Upon plucking one of the metal tines for the first time, I immediately realized that there is indeed a mystical element to the tone it emits. It is also quite easy to play, especially the version I had, since it consists of only 8 notes. Has someone ever asked you to name one object you would take with you to a deserted island? This has to be it. It makes for great company. I immediately had an innate desire to contribute to the history of the Kalimba by writing a short song for it.

Hypothesis

I figured that the best way to learn this instrument was to make like a griot and play it while I walked. Living in NYC, I walk a lot. I figured I would bring it everywhere I went and play it everywhere I walked. I could probably come up with something decent in a week.

Experiment

I started with my walk home to the subway station. I developed a pleasing four note repetition. Still playing, I made my way down the stairs of the station, caught a train and sat down. On the subway, I memorized a few variations on the loop. It’s a fairly quiet instrument. When the train was moving, only I could hear it. When the train stopped, a man next to me glanced up, curious. I smiled. He smiled back, looked down and continued to read. Nothing is out of the ordinary on the NYC subway. I continue playing on my walk home. Head down, deeply focused on memorizing the verse. The next day I created a complementary verse and walked into a stop sign. No biggie. Griots used to do it all the time, I’m sure.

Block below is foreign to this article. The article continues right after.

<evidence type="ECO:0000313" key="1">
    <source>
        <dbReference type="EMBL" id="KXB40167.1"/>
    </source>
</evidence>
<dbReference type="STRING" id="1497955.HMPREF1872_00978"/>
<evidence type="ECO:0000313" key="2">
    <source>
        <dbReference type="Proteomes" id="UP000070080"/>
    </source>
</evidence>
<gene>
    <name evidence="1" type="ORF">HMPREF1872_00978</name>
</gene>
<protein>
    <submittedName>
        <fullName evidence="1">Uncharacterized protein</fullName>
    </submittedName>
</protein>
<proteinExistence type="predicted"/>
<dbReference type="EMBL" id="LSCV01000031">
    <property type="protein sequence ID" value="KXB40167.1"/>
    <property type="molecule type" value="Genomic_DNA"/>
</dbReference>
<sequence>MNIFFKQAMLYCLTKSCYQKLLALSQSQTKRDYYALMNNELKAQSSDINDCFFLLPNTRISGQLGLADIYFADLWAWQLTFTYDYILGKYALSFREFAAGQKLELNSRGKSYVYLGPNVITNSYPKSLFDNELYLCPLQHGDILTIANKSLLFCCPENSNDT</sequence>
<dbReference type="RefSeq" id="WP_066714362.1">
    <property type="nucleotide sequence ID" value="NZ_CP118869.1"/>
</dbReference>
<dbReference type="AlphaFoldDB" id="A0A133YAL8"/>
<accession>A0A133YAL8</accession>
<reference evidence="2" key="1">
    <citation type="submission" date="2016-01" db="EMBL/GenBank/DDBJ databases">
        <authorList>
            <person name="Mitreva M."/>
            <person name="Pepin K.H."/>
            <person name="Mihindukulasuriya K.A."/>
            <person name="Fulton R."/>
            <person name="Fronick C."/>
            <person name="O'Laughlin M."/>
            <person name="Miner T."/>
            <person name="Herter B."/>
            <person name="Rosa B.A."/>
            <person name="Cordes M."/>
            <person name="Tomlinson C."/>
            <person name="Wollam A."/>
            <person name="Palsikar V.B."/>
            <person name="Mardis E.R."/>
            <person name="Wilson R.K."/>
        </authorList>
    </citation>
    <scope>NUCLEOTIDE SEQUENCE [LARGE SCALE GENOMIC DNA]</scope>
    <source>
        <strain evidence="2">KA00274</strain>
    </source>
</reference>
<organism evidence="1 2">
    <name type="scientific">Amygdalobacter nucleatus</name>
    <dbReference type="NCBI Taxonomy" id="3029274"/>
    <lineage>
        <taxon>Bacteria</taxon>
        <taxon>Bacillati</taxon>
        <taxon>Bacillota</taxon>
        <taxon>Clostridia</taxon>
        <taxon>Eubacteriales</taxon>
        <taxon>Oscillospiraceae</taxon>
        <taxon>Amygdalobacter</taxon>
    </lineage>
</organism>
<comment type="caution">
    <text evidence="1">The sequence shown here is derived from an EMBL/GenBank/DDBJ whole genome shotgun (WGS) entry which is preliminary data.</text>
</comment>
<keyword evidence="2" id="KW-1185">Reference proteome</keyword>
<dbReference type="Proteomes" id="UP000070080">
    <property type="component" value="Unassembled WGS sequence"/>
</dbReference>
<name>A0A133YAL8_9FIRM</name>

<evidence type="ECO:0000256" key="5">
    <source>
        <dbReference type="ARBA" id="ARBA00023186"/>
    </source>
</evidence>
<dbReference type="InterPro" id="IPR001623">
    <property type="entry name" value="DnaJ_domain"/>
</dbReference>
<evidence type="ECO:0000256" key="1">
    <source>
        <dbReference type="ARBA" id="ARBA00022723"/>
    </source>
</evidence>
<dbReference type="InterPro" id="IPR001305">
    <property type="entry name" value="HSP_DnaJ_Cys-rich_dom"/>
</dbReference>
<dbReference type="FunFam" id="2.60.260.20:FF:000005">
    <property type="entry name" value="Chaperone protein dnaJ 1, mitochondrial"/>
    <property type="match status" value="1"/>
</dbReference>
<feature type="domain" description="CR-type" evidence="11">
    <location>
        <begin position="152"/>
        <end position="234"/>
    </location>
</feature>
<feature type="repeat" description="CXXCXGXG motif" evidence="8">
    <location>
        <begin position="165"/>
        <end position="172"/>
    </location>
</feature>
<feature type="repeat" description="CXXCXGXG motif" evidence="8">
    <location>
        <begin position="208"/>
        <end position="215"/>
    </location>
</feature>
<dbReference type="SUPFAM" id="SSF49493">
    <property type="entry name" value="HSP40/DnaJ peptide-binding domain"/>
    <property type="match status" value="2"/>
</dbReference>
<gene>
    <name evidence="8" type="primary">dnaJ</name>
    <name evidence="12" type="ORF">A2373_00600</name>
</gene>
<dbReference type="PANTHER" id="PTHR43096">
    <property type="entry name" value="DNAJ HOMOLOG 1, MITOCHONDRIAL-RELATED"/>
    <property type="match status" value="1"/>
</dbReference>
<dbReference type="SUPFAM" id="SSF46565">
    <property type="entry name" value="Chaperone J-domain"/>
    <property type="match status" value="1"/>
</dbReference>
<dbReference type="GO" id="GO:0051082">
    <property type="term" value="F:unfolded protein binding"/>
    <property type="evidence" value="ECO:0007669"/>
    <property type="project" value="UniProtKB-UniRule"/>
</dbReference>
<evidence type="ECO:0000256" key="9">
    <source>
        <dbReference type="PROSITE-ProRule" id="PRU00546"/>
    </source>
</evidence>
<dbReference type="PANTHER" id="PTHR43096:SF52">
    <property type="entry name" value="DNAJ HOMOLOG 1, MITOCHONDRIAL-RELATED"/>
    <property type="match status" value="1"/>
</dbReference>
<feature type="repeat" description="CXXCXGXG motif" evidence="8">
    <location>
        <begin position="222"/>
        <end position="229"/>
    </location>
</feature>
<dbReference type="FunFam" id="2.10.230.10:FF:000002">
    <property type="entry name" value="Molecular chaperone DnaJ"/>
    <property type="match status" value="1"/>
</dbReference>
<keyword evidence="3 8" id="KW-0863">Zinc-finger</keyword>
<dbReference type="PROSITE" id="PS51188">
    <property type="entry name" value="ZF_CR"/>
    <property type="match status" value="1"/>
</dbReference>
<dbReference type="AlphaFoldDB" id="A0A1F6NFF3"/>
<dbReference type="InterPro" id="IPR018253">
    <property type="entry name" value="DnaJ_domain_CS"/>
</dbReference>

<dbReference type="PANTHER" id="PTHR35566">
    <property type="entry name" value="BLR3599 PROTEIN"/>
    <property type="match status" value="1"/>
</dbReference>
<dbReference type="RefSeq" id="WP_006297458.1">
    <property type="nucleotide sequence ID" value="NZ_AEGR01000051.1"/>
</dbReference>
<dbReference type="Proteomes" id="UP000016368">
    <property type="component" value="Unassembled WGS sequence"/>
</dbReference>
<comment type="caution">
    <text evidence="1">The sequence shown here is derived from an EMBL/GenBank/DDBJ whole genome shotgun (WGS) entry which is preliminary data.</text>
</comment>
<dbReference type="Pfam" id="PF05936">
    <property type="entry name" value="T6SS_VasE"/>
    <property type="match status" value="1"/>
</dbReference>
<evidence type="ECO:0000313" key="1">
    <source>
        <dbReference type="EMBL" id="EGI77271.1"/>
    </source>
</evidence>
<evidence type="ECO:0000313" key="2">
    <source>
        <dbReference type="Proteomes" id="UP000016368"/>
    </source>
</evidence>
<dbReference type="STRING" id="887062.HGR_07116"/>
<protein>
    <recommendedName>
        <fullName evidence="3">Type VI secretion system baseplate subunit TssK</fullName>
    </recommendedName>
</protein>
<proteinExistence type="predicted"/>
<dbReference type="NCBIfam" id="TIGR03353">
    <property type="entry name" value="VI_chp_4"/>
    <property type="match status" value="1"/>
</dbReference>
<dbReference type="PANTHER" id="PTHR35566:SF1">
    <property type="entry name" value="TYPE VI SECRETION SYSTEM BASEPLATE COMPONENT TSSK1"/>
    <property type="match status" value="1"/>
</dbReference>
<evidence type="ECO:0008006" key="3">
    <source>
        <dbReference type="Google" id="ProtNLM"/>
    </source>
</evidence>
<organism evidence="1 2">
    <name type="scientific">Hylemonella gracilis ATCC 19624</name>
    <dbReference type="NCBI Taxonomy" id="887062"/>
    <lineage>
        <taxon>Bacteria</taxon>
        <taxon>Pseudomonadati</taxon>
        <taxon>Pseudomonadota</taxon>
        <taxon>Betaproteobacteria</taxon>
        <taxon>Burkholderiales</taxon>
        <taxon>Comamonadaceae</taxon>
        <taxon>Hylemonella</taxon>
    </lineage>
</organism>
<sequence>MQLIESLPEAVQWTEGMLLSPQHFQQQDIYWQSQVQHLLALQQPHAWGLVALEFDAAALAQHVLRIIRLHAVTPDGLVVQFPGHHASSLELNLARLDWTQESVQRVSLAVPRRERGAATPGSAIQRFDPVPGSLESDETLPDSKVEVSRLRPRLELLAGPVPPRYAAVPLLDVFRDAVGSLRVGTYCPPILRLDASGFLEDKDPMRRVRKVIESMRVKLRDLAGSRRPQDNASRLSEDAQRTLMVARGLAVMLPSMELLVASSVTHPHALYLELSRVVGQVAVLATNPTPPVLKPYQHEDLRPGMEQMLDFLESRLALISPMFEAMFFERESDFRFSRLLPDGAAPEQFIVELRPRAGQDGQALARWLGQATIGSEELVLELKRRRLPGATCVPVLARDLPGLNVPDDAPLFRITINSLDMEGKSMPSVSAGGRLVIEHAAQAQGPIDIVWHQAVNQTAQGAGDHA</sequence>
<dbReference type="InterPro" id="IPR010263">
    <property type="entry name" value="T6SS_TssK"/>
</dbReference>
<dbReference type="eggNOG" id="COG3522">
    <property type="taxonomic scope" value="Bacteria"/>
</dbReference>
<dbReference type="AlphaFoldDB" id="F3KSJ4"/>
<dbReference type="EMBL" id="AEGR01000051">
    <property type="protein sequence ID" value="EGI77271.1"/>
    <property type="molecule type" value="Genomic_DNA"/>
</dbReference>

By day 3 I had a 40 second song that I could repeat. Guessing I would soon forget it, I wrote down the notes. For proper documentation, I named it Ka Limba Limba. It’s 11 lines long.

I recorded it here for your listening pleasure. It’s quiet, so headphones are suggested:

Conclusion
I thoroughly enjoyed playing this little instrument. My thumbs are a bit raw from playing for a week. I’ll likely wait a few days before working on my next song.

The Uncommon Life

MaKey MaKey Meets Frogger – An UncommonGoods DIY

March 6, 2013